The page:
3 Reasons Why Apple Operates in the Best Sector Imaginable

Source: Getty Images

Source: Getty Images

How do you pick an attractive stock? Some investors take a bottom-up approach that focuses on attributes of individual companies, while others use a top-down strategy and forecast how the overall economy or certain sectors will perform. Either way, it’s hard to ignore the promising future of the tech sector and the world’s largest public company, Apple (NASDAQ:AAPL).

Thanks to Apple and other major companies, society is becoming more digital by the day. Last year, the worldwide smartphone market shipped more than 1 billion units for the first time in history, according to data from IDC. In comparison, 725 million smartphone units were shipped in 2012. Smartphones are increasingly becoming the standard as they accounted for 55.1 percent of all mobile phone shipments in 2013, up from 41.7 percent a year earlier.

Despite the strong growth in smartphones, there is still significant room for improvement. Cisco released a report earlier this year that found smartphones represented only 27 percent of total global handsets in use last year. By 2018, it’s estimated that over half of all devices connected to the mobile network will be smart devices. This bodes well for Apple, which receives more than half of its revenue from the iPhone.

Considering the rise of smartphones and the Internet of Things, let’s take a look at three charts showing why Apple operates in the best sector imaginable.

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1. Importance

For better or worse, mobile devices are one of the most important aspects of our lives. A recent poll from Harris Interactive finds that 28 percent of Americans say they are unable to live without Internet access. As the chart above shows, 26 percent even say mobile phones are more important than sex.

The majority of Americans check their smartphones at least a few times a day, while 35 percent check constantly, according to Bank of America’s latest Mobility Report. Nearly half of Americans say they can’t last more than one day without their phones. The report notes: “The youngest Millennials (ages 18-24) view their mobile phone as most important to their daily lives (96 percent)—even more than the Internet (88 percent), deodorant (90 percent), and their toothbrush (93 percent).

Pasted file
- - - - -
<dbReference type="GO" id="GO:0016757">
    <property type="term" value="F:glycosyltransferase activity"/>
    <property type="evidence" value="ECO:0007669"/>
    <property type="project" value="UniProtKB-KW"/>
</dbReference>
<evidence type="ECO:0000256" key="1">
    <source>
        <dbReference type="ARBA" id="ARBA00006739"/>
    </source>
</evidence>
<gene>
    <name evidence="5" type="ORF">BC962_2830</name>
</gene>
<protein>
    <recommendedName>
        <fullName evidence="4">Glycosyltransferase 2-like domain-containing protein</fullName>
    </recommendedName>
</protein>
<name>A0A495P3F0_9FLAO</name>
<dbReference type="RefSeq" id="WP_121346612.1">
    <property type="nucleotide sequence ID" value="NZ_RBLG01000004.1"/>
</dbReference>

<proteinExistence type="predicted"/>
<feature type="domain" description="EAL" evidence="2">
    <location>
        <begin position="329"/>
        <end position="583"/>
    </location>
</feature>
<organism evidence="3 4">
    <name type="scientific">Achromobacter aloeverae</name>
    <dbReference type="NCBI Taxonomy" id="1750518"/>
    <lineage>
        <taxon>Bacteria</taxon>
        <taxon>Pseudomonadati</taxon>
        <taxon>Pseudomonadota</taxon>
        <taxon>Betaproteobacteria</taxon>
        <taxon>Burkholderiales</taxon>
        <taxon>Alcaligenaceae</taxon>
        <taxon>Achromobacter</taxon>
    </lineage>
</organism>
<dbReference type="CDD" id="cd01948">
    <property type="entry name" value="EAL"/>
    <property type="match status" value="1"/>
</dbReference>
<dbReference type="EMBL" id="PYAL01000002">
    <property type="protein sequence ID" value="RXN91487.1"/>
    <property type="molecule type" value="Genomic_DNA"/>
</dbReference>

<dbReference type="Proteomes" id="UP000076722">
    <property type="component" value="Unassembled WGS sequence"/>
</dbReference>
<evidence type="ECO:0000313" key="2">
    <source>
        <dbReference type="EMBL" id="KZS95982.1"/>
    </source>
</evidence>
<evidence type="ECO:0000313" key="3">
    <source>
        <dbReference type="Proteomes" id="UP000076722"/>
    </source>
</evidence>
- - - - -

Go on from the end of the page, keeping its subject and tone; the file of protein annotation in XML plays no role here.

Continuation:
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NPD Group

2. Trend

The target audience for mobile devices is becoming younger, effectively increasing Apple’s customer base. According to a new report from NPD Group, ownership of tablets in households with 2- to 12-year-olds increased to 59 percent this year, up from 50 percent last year. In fact, 48 percent of kids ages 2 to 12 use tablets, compared to 38 percent in 2013. Almost half of parents say their children are playing on tablets more than last year.

“Most households have electronics such as tablets, and in some cases children not only use these devices, they are the primary owners,” said Juli Lennett, president of the Toys division at NPD Group, in a press release. “The role of technology in children’s lives cannot be overlooked, and parents recognize that, while sometimes struggling with it. This generation is using technology as their coming-of-age play source, as past generations have done by moving to other items or methods of play as they aged.”

While traditional toys are still popular among children younger than 10, technology items are just as popular among the 10-12 age group. As the chart above shows, 70 percent of 10- to 12-year-olds own technology items, slightly ahead of the 69 percent that own traditional toys. The report also finds that many tech gadgets are handed down to children. Smartphones are the most likely to be handed down, followed by e-readers, consoles, and the iPod Touch.

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3. Possibilities

The future is unknown, but the possibilities are exciting. The Internet of Things is slowly expanding to wearable devices, which could lead to healthier lives. It’s still speculation at this point, but Apple is believed to be working on a wearable device, currently referred to as the iWatch. Earlier this month, reports revealed that Apple hired two former Nike employees who worked on the FuelBand. Nike fired the majority of its FuelBand team earlier this year as the company decided to focus on software instead of hardware.

Although the iWatch is not expected to be as successful as the iPhone, consumers show interest in a wearable device from Apple. As the chart above shows, 31 percent of consumers polled by Piper Jaffray may purchase the rumored iWatch if the price tag is between $100 and $200. Another 23 percent show interest if the price is between $200 and $350. Longer-term, wearable devices could become the norm for improved health care.

“Our overall health — lifespan, disease rate, and quality of life — will greatly improve by 2025 due in large part to the Internet of Things,” explains David-Michel Davies, executive director of The Webby Awards, in a Pew Research Center report. “One of the big opportunities it will provide is the ability to close our own feedback loop – to incorporate real-time biometric feedback into our lives. Even today, in 2014, relatively rudimentary and simple apps like Nike + and 24/7 (an app that uses the Motion x chip in the iPhone to passively tracks steps, sleep pattern etc.) is supporting improved fitness and quality of life for millions of people.”

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Disclosure: Author is long AAPL